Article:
Results of Hamlet in O.P
Rehearsals of Hamlet in O.P. proved revelatory, and the students initiated a blog to track their discoveries. New wordplay emerged from a text with which the directors were thoroughly familiar. The personalities of the characters attained greater contours than they would have in either Standard American or in R.P. (Received Pronunciation, or what used to be known as “BBC English”). While the text at first seemed somewhat foreign to the actors and directors, it grew to sound utterly natural over time.
What does O.P. sound like? A blend of Irish, Scottish, Southern American, and, as many folks have half-jokingly noted, “pirate.” Intriguingly, it sounds nothing at all like what people often presume to be a “correct” or appropriate pronunciation of Shakespeare replete with plummy vowels. The diction sounds more colloquial and conversational than the patrician dialects most often associated with Shakespeare productions. The O.P. had the effect of rendering all characters, whether royalty or commoner, of the same class. This buttressed Shakespeare’s almost forgotten habit of eliminating differences between princes and paupers. The O.P. had the effect of erasing the all-too-standard distinction between the cockney speaking Gravedigger and the characters of the court.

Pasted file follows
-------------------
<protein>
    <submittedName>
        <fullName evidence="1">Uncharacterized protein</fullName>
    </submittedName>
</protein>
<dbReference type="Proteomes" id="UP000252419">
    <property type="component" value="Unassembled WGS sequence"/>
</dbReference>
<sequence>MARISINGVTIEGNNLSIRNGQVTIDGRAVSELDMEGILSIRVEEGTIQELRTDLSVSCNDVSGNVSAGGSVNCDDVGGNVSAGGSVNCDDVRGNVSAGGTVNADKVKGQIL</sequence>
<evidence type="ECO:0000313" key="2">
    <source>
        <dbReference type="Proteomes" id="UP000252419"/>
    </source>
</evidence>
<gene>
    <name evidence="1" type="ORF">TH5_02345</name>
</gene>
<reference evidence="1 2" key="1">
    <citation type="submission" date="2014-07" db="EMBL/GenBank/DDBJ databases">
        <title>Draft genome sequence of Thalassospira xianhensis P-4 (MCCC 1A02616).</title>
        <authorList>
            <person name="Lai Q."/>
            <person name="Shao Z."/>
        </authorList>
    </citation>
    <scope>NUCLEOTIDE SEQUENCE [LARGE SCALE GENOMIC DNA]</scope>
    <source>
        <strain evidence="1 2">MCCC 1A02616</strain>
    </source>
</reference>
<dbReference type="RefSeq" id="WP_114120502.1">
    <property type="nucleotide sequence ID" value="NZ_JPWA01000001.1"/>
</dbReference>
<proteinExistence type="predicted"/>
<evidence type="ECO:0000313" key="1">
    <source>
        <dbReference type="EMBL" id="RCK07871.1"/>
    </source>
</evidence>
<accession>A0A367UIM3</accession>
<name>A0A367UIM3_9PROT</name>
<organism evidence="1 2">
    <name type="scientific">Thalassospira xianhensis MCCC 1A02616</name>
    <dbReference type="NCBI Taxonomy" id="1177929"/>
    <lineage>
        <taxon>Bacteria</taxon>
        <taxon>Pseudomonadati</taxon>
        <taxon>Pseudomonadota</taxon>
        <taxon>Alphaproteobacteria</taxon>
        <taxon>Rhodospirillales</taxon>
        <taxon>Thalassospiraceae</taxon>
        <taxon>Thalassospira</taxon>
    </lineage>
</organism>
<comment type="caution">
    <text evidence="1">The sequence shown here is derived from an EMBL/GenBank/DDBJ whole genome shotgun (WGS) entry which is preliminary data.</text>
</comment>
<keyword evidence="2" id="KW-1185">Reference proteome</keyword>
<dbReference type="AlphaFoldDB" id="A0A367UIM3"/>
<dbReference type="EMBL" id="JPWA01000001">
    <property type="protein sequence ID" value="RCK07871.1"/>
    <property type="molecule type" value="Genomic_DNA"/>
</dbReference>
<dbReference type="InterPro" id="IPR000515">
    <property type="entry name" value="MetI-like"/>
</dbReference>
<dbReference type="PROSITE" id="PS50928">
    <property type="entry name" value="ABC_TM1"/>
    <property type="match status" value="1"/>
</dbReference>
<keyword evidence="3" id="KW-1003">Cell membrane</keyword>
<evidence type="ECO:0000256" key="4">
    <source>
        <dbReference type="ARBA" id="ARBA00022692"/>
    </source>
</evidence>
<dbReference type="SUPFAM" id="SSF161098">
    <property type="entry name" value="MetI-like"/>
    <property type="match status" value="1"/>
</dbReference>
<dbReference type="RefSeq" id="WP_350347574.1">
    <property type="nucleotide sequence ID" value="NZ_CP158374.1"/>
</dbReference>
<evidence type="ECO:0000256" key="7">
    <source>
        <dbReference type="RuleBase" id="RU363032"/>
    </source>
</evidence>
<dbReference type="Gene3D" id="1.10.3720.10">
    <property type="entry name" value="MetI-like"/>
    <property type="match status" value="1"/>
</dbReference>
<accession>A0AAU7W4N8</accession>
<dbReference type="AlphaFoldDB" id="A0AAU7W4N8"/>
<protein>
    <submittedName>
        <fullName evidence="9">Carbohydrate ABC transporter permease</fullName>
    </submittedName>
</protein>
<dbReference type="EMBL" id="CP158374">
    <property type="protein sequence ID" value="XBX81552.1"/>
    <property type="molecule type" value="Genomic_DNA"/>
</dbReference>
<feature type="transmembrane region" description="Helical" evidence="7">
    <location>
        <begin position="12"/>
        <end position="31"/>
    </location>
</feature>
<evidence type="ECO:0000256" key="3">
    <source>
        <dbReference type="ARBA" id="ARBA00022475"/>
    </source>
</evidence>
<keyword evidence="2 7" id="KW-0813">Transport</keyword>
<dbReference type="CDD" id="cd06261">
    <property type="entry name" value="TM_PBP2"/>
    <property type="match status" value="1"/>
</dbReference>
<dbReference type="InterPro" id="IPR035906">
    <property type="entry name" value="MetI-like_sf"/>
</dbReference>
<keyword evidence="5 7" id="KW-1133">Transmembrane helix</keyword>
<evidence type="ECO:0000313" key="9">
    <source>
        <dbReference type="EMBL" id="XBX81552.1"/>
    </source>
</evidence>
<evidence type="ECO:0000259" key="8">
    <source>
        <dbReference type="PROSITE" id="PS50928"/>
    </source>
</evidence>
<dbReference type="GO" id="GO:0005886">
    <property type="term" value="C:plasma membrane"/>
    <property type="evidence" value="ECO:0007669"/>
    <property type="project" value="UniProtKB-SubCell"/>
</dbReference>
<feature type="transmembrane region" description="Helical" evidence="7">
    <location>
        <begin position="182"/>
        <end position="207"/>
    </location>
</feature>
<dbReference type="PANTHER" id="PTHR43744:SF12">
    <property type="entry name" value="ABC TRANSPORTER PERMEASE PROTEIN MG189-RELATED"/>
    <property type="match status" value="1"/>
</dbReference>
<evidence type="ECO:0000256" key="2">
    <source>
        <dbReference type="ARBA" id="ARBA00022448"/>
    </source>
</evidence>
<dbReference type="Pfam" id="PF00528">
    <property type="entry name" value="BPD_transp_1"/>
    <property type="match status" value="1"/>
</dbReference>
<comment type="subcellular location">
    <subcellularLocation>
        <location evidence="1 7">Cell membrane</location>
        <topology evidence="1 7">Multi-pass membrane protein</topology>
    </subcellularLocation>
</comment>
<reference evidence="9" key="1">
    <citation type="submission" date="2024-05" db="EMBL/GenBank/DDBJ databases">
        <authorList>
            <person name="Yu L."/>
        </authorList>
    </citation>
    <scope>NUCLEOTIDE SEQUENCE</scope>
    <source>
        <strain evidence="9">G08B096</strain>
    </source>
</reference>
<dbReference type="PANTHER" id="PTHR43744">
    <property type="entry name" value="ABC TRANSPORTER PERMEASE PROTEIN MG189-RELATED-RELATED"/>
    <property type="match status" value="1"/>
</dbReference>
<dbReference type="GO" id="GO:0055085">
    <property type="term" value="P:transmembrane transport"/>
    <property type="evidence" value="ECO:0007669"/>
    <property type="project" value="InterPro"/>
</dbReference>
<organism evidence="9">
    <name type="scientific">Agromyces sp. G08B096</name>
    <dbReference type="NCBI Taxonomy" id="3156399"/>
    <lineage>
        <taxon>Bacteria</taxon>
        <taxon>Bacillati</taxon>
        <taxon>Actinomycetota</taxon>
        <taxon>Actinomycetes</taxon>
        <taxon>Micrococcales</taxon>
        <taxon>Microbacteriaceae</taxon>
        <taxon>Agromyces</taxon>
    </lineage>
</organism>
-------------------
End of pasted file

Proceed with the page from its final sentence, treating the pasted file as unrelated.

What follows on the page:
The Classical Studio shared its many discoveries with the community of the Department of Drama by hosting a symposium that brought together students, dialecticians, directors, and historians. Noted dialect authority, Paul Meier, Skyped in from the University of Kansas to address the conference. In addition, the Studio partnered with Laura Levine, an Associate Professor of Theatre Studies, and her “Shakespeare and Epistemology” honors seminar, on our exploration of the value of O.P. for both production and scholarship.